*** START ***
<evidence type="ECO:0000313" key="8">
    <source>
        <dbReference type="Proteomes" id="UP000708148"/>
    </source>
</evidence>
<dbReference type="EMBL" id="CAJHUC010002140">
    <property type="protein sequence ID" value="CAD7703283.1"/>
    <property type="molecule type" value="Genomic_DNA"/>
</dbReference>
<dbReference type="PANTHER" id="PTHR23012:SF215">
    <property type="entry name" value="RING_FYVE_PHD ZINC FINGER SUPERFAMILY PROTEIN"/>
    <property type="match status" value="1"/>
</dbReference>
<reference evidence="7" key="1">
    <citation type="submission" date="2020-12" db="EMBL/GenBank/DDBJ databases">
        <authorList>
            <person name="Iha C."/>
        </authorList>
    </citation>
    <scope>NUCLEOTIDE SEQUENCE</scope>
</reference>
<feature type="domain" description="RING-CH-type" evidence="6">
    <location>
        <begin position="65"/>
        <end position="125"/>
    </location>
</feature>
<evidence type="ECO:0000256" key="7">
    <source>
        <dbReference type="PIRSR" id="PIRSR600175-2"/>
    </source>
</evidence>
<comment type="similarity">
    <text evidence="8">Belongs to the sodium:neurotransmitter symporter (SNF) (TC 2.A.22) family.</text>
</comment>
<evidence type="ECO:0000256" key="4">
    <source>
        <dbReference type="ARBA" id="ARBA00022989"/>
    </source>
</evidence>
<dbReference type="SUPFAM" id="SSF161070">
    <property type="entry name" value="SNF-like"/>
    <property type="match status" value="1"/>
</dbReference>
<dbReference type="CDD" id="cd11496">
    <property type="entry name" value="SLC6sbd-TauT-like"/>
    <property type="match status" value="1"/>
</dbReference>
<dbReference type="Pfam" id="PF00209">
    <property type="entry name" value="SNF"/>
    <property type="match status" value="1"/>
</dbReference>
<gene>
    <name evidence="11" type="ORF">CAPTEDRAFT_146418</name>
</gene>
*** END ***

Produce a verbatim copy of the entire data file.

<evidence type="ECO:0000313" key="8">
    <source>
        <dbReference type="Proteomes" id="UP000708148"/>
    </source>
</evidence>
<dbReference type="EMBL" id="CAJHUC010002140">
    <property type="protein sequence ID" value="CAD7703283.1"/>
    <property type="molecule type" value="Genomic_DNA"/>
</dbReference>
<dbReference type="PANTHER" id="PTHR23012:SF215">
    <property type="entry name" value="RING_FYVE_PHD ZINC FINGER SUPERFAMILY PROTEIN"/>
    <property type="match status" value="1"/>
</dbReference>
<reference evidence="7" key="1">
    <citation type="submission" date="2020-12" db="EMBL/GenBank/DDBJ databases">
        <authorList>
            <person name="Iha C."/>
        </authorList>
    </citation>
    <scope>NUCLEOTIDE SEQUENCE</scope>
</reference>
<feature type="domain" description="RING-CH-type" evidence="6">
    <location>
        <begin position="65"/>
        <end position="125"/>
    </location>
</feature>
<evidence type="ECO:0000256" key="7">
    <source>
        <dbReference type="PIRSR" id="PIRSR600175-2"/>
    </source>
</evidence>
<comment type="similarity">
    <text evidence="8">Belongs to the sodium:neurotransmitter symporter (SNF) (TC 2.A.22) family.</text>
</comment>
<evidence type="ECO:0000256" key="4">
    <source>
        <dbReference type="ARBA" id="ARBA00022989"/>
    </source>
</evidence>
<dbReference type="SUPFAM" id="SSF161070">
    <property type="entry name" value="SNF-like"/>
    <property type="match status" value="1"/>
</dbReference>
<dbReference type="CDD" id="cd11496">
    <property type="entry name" value="SLC6sbd-TauT-like"/>
    <property type="match status" value="1"/>
</dbReference>
<dbReference type="Pfam" id="PF00209">
    <property type="entry name" value="SNF"/>
    <property type="match status" value="1"/>
</dbReference>
<gene>
    <name evidence="11" type="ORF">CAPTEDRAFT_146418</name>
</gene>